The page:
Step 4: Data Cleaning and Pre-processing

I’ve used Alteryx to clean the dataset. More specifically, I:

  1. Cleaned up the irrelevant headers.
  2. Transposed fields into from wide to long.
  3. Performed additional cleaning steps to make the data easier to work with in Tableau.

 

 

The Dashboard

Below is a screenshot of my finished dashboard. The dashboard seeks to understand Australia’s wage/inflation relationship using three approaches:

  1. Lagged Time Period Approach: CPI and WPI are compared based on the previous Nth period, where N can be chosen using a Tableau parameter. This approach helps us address causality using temporal relations.
  2. Moving Average Approach: CPI and WPI are compared based on N period moving averages, where N can be adjusted using a Tableau parameter. This approach helps us address seasonality, as short-term fluctuations can be noisy, and therefore a smoothened chart may reveal more insights.
  3. The Real Wage Approach: Real wage growth takes into account of both inflation and wage growth, and therefore simplifies our basis for comparison reducing two measures into a single measure.

Of course, Tableau dashboards are meant to be interactive and should allow the user to explore their own questions and answers, so please follow this link to go to my Tableau Public and have fun with my dashboard there!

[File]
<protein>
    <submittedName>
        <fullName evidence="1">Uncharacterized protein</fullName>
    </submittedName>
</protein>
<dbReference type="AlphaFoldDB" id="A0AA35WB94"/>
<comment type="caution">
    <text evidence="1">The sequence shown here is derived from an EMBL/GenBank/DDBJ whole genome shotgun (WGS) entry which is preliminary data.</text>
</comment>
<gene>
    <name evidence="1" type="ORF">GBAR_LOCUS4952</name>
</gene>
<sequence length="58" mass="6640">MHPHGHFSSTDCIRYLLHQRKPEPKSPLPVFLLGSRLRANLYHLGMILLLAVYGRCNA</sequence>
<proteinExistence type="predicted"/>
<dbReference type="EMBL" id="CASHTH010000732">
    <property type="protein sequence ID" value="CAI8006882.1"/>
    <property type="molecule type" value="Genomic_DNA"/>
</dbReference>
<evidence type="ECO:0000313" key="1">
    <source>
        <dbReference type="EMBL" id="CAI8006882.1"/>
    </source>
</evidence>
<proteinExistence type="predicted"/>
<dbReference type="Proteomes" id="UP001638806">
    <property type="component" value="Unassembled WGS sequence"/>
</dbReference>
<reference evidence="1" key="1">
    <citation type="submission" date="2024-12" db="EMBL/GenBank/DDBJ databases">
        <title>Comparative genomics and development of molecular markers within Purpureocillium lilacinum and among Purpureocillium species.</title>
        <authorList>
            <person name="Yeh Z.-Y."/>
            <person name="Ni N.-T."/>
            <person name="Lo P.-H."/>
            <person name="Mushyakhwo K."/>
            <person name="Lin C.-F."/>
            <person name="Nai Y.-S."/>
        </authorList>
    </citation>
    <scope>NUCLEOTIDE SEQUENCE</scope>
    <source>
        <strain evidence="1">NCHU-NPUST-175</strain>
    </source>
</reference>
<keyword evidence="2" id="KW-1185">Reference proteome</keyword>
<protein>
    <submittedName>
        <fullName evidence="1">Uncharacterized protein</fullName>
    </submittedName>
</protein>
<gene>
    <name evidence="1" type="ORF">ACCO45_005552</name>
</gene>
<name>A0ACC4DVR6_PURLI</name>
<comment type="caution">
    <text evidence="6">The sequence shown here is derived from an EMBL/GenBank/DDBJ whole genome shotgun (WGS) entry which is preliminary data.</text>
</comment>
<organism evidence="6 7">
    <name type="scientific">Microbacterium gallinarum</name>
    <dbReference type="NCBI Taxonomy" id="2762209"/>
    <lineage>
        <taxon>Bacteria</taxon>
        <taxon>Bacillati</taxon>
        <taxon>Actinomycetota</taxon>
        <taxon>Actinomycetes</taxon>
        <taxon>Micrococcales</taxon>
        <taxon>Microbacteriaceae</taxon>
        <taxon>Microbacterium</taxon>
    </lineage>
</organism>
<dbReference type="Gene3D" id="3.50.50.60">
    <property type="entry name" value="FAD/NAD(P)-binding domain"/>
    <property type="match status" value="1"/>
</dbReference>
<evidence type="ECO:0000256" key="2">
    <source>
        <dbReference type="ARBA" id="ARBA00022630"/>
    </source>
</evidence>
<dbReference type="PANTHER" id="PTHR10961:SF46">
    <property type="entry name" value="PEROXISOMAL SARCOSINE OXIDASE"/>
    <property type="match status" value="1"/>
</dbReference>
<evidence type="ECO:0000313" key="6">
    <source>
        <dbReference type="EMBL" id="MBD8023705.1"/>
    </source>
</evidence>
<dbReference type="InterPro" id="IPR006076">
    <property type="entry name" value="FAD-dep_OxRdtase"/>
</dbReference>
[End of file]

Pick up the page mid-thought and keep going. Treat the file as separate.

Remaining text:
The Insights

Some highlights from my dashboard include:

  • There is no strong evidence to suggest that inflation is caused or at least not strongly caused by wages based on both moving average and lagged period approaches.
  • In recent quarters, it is evident that wage growth have in fact fallen behind inflation significantly, as indicated in the real wage growth vs. inflation chart.
  • There is some evidence that wages tend to follow inflation around 4 quarters later, as organizations and individuals tend to renegotiate their contracts on a yearly basis (or indexed to inflation, which is updated on an annual basis.

 

Martin Ding
Author: Martin Ding

Martin earned his Honours degree in Economics at the University of Melbourne in 2011. He has more than 7 years of experience in product development, both as an entrepreneur and as a project manager in robotics at an AI unicorn. Martin is expecting to receive his Master’s degree in Data Science from CU Boulder at the end of 2022. Martin is excited about data and it’s power to transform organizations. He witnessed at first hand of how instrumental data driven decision making (DDDM) was in leading to more team buy-in and insightful decisions. Martin joined the Data School to systematically enhance his knowledge of the tools, methodologies and know-how of Data Analytics and DDDM. When not working, Martin enjoys readings, cooking, traveling and golf. He also thoroughly interested in the practice of mindfulness and meditation.